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I agree that Sebastian would be a bit of a surprise after Lyla and Abel. But on the whole, it's more important to find a name that speaks to you and your husband than to try to match your older kids. A relatively short name might be good, but i wouldn't worry even the littlest bit about the A and L. (Of course, now that i've said that, i'm suddenly obsessed with finding 4-letter boys' names with an A and an L in the middle. Clay? Gale?) Probably no one else will notice that similarity anyway--and two of something doesn't make a pattern. Also: despite their identical length, Abel and Lyla aren't the same style, so there should be less pressure.
My favorite from your list is Felix. I also like Julian, Julius, and Jethro. I think of Marcus as a little boring/lackluster. Ezekiel and Moses make too strong a religious statement for my taste (not just because they're Biblical--Moses because of Moses, and Ezekiel because it's long), but if that doesn't bother you, there's nothing wrong with them. Odin reminds me too much of Garfield's canine companion.
Other short boys' names:Jonas, Simon, Levi, Ezra, Cyrus, Saul, Owen, Jude, Graham, Xavier, Quentin, Pierce, Edgar, Tristan, Nico, Victor, Cedric, Brooks
Yes, Diana Pauline is pretty.
I was trying to find a have-your-cake-and-eat-it-too solution (Ames sounds like James...the famous edition of the Bible is named after King James...so James is a strong enough association with kings that Rex could be a reasonable nickname for Thomas James). But after thinking about it some more, i think it would be totally fine to stick with Thomas Ames and use Rex as a family nickname even though it's utterly unrelated. I used to know a teenage boy named Neil who was pretty much exclusively called Spike since before birth, and it was a little odd, sure, but in a charming way.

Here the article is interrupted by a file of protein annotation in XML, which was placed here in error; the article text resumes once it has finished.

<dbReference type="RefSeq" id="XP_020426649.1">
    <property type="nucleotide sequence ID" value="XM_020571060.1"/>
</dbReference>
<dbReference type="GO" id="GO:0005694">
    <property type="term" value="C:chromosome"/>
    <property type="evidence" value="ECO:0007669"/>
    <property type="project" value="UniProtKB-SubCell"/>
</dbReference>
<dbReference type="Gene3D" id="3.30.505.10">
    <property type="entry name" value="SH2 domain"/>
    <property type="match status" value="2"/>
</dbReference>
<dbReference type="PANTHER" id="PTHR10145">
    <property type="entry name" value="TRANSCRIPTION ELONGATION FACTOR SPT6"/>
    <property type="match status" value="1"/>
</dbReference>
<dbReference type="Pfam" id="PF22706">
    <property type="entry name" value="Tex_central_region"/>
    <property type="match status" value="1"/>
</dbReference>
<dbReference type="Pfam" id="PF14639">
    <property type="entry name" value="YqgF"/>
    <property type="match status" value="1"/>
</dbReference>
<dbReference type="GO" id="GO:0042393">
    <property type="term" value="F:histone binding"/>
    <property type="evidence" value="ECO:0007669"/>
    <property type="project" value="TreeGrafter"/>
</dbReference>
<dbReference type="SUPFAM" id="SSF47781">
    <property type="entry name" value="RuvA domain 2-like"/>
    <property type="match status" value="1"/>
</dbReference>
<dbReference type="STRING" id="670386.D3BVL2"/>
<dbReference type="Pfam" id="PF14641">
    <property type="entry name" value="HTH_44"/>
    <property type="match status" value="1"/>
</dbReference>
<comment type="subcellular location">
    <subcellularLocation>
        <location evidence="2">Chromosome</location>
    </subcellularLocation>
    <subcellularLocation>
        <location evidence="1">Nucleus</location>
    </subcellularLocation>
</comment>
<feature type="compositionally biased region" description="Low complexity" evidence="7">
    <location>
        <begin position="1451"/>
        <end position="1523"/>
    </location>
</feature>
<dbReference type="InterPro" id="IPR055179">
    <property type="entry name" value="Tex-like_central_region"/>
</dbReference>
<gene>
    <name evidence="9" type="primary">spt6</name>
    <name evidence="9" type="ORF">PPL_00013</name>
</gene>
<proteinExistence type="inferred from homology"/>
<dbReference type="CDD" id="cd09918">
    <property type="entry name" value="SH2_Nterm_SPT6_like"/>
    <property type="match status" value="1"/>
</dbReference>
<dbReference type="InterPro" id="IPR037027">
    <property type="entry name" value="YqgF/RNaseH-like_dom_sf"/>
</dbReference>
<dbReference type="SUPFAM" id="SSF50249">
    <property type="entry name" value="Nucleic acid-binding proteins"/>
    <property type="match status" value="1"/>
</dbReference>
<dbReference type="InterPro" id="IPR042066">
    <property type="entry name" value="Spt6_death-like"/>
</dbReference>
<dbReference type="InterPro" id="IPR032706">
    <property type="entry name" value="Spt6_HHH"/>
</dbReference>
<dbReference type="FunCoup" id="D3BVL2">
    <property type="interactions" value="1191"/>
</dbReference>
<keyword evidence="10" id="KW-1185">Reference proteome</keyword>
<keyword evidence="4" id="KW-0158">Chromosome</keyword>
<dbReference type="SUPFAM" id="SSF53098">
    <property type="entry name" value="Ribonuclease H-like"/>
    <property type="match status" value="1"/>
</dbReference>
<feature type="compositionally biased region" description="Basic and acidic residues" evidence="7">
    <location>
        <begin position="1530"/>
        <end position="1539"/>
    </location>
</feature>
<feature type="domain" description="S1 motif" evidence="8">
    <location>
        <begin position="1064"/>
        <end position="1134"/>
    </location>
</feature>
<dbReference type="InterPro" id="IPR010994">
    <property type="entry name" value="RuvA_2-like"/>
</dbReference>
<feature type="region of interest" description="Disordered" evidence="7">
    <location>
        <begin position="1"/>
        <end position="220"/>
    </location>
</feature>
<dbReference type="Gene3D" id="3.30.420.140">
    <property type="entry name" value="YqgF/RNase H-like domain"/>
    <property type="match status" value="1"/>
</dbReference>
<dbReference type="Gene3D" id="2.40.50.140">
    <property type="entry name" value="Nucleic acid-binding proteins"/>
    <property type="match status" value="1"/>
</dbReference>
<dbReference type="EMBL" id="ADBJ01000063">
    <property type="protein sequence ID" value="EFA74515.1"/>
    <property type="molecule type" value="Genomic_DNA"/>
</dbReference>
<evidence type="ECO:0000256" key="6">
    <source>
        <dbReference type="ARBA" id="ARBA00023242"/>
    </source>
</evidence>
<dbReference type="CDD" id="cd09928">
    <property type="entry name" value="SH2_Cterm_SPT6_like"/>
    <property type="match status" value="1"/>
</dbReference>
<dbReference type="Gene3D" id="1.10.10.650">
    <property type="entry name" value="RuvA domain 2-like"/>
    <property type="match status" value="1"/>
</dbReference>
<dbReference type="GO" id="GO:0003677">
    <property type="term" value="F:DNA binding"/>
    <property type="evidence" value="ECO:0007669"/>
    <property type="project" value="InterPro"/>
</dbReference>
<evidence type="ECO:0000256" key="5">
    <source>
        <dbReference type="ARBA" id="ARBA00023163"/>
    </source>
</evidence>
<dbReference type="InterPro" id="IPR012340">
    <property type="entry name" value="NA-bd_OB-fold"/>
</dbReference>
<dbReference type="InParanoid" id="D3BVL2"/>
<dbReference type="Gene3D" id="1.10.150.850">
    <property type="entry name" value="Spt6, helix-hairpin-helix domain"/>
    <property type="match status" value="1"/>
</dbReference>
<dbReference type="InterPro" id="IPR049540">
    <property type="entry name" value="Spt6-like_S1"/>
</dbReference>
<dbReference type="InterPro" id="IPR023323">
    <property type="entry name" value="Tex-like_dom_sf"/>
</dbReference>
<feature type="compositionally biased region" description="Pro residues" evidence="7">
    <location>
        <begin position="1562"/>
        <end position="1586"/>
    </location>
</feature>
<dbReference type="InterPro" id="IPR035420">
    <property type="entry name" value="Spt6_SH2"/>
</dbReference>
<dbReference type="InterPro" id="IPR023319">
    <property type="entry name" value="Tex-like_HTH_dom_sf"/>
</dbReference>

Me, tooooo!!! Clark, George, and Hugo make a fantastic set! And i like Hugo very much for itself, too, not just for how it matches his brothers' names.
I love Oliver, and i have since childhood. I can't use it because it's the name of a young second cousin once removed (i know, i know--but that side of the family is pretty close) and of my family dog (a rescue who came with that name, to my little cousin's grandma's dismay), but i'm excited that you can! My second favorite from your list is Ari...i like it by itself and am not sure about Ariyeh.
I was thinking of Drumstick (along with Nugget) before i got far enough to see that it was in your comment, but, OMG, i LOVE Dinner! That's hilarious. My auntie and uncle have four hens, and the dumb one is named Chicken...
I like Violet, Cassandra, and Phoebe very much. Diana, Zoë, and Elena are nice, too, although my positive feelings for them are milder.